An inmate recently paid $5.69 for a box of 18 supersize tampons, according to a commissary receipt reviewed by The Washington Post. Online retailers sell boxes with twice as many tampons for the same price or less.
The lawmaker behind the measure, Sen. Susan C. Lee (D-Montgomery), said she is shocked and disappointed that women are still paying out-of-pocket.
“This is about fundamental human dignity and access to a basic necessity,” Lee said this week. “We thought it was common sense.”
Lee urged the Hogan administration to move quickly to implement the policy as the General Assembly intended.
Public Safety and Correctional Services Secretary Robert L. Green visited the women’s prison in Jessup for the first time Tuesday and in an interview afterward confirmed the policy was not being followed consistently throughout the system, including at Jessup.
“I’m taking immediate steps to make sure we are meeting the law. It will be done. This is going to be fixed,” Green, who has been in his job for a few weeks, said after visiting the prison that houses 700 women. “We’re going to make sure they know they have a choice — and at no cost.”
Hogan spokesman Michael Ricci said the governor “strongly supports Secretary Green’s efforts” to make sure the law is being fully implemented. That it was not already “is clearly cause for concern, and we are looking into it,” he said.
The state measure, passed unanimously, reflects a national effort to increase access to menstrual products inside and outside the prison system for women and girls who are poor.
When Congress passed legislation in December to overhaul the criminal justice system, it included a requirement that federal prisons provide free tampons and sanitary pads to inmates in the U.S. system. The effort, pressed by Democratic Sens. Cory Booker (N.J.), Elizabeth Warren (Mass.) and Kamala D. Harris (Calif.), was framed as a civil rights issue for incarcerated women.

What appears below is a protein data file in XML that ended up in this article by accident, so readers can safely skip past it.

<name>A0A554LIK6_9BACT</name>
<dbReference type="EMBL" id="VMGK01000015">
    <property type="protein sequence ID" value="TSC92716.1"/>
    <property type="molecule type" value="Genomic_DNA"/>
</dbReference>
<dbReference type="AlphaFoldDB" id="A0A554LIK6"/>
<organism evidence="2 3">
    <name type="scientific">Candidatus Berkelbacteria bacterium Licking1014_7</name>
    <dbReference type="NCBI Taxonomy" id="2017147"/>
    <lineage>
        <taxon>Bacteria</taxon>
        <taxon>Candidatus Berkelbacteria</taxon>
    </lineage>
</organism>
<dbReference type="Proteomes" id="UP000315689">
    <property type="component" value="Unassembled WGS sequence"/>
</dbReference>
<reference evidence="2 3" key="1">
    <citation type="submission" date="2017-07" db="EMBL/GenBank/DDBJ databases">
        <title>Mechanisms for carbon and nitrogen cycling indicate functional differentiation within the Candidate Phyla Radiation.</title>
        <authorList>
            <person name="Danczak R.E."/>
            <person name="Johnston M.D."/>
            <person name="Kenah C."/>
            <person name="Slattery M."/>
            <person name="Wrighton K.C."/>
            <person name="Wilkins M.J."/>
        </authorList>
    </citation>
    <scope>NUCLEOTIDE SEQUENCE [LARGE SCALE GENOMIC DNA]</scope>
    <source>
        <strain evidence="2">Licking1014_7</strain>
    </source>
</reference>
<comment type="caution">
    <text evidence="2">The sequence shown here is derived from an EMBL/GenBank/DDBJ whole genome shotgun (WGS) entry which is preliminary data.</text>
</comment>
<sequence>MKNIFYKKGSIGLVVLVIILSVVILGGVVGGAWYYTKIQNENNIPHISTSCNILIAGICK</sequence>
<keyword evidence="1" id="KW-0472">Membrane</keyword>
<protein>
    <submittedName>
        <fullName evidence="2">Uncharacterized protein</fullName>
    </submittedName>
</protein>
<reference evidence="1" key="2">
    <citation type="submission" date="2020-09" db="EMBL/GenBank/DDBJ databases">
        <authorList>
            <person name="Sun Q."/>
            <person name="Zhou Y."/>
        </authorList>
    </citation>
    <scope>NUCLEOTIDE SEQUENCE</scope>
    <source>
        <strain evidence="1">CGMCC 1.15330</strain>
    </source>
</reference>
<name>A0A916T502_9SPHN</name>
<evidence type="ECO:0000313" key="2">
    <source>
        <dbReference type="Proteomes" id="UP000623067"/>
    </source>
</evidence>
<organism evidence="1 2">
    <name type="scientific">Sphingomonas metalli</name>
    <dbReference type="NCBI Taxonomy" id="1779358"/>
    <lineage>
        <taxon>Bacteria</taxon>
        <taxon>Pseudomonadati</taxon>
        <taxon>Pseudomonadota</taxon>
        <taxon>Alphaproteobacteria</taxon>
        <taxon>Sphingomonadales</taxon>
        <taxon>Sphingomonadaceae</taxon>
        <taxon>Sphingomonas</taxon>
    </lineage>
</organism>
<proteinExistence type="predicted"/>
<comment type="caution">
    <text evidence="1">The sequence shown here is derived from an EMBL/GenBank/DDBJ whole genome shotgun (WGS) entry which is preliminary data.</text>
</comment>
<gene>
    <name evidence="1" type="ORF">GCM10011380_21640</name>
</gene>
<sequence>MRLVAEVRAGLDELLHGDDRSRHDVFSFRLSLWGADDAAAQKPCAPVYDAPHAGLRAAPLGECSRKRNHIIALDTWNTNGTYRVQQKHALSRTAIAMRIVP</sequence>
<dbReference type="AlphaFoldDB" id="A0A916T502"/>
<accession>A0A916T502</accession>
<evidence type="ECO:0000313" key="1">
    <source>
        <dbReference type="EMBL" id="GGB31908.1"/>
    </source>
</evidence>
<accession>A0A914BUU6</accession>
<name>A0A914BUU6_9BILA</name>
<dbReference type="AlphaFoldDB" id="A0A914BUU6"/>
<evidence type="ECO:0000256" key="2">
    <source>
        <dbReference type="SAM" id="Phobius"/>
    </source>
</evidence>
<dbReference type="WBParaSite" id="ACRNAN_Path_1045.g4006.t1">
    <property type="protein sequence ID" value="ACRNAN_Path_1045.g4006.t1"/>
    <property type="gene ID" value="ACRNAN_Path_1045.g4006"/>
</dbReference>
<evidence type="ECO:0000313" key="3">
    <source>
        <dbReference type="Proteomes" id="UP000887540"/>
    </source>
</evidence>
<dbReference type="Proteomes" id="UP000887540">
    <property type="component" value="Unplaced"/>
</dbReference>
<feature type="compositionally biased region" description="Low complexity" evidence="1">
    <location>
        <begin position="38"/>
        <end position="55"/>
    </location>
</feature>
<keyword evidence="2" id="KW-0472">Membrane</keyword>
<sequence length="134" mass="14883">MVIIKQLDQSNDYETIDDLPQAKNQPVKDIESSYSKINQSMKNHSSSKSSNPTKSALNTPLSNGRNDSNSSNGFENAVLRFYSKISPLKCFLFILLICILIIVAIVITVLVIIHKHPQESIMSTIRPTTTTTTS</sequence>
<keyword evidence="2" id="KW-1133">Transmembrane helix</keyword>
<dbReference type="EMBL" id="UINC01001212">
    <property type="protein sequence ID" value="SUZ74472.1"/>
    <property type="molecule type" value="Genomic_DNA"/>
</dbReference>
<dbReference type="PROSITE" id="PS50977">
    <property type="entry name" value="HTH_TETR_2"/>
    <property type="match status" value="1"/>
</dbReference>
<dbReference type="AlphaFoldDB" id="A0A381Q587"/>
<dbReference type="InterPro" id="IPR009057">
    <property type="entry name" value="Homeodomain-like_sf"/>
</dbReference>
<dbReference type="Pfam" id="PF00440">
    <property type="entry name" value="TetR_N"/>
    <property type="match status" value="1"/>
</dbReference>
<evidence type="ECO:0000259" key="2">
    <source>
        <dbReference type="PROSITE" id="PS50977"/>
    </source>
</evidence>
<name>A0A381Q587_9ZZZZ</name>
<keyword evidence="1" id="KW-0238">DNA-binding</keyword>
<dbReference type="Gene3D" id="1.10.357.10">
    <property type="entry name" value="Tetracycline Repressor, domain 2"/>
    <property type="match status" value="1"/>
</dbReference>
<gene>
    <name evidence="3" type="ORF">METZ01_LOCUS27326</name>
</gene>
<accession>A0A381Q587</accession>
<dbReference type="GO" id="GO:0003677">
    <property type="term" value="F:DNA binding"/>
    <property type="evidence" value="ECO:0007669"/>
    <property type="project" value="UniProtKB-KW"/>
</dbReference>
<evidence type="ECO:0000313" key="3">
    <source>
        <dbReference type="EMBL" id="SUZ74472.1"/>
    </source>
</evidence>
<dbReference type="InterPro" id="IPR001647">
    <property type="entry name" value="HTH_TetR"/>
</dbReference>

Criminal justice advocate Kimberly Haven, a former inmate, was one of the leaders of the Maryland legislative effort.
Requiring inmates to pay for tampons, she said, means some women without financial support have to rely on the free, less absorbent sanitary pads handed out each month. Inmate wages, she said, do not begin to cover the cost of tampons.
“Do I buy soap, shampoo and toothpaste or do I spring for a $5.69 box of tampons? It’s a choice that women should not have to make,” Haven said.
“The state has the obligation to make these products available, on demand, and a woman should have the right to choose a product that’s right for her,” Haven said.
Every month at the Maryland Correctional Institution for Women in Jessup, inmates receive three packets containing eight sanitary pads each. Haven and other advocates describe the pads as flimsy.
Without a steady supply of tampons, Haven said, inmates routinely turn down visits with family members and lawyers for fear of leaks and ruining their clothes because of the subpar pads. Many women, including Haven, have also resorted to fashioning their own tampons out of the pads, which can pose health risks.
Under the measure signed by Hogan in April 2018, correctional facilities must have a policy “requiring menstrual hygiene products to be provided at no cost to a female inmate.” Officials are also required to ensure a “sufficient supply” to “meet the needs of the inmate population at all times.” The definition in the law includes tampons and sanitary napkins.
The proposed fiscal 2019 budget included about $81,000 for supplies at both the women’s prison and the booking and intake center in Baltimore, the analysis shows.
At times, the women’s prison has received donations of tampons, but Haven said the state government — not the community — should be providing the most basic of feminine hygiene supplies.
The 100 women in the custody of the District’s Department of Corrections are given sanitary pads, but not tampons, a spokeswoman said.
At federal prison facilities, female inmates now choose from a variety of free products, including two sizes of tampons, two sizes of pads, and panty liners.
A similar law passed in Virginia in 2018 has been slow to take hold, according to advocates. The Virginia Menstrual Equity Coalition helped finalize regulations in January to require facilities to provide free tampons and pads as needed. Holly Seibold, who is part of the coalition, said she has not been able to verify that all corrections facilities are complying.
“We’re continuing to assess and hold them accountable,” said Seibold, who founded Bringing Resources to Aid Women’s Shelters. “It takes constant monitoring.”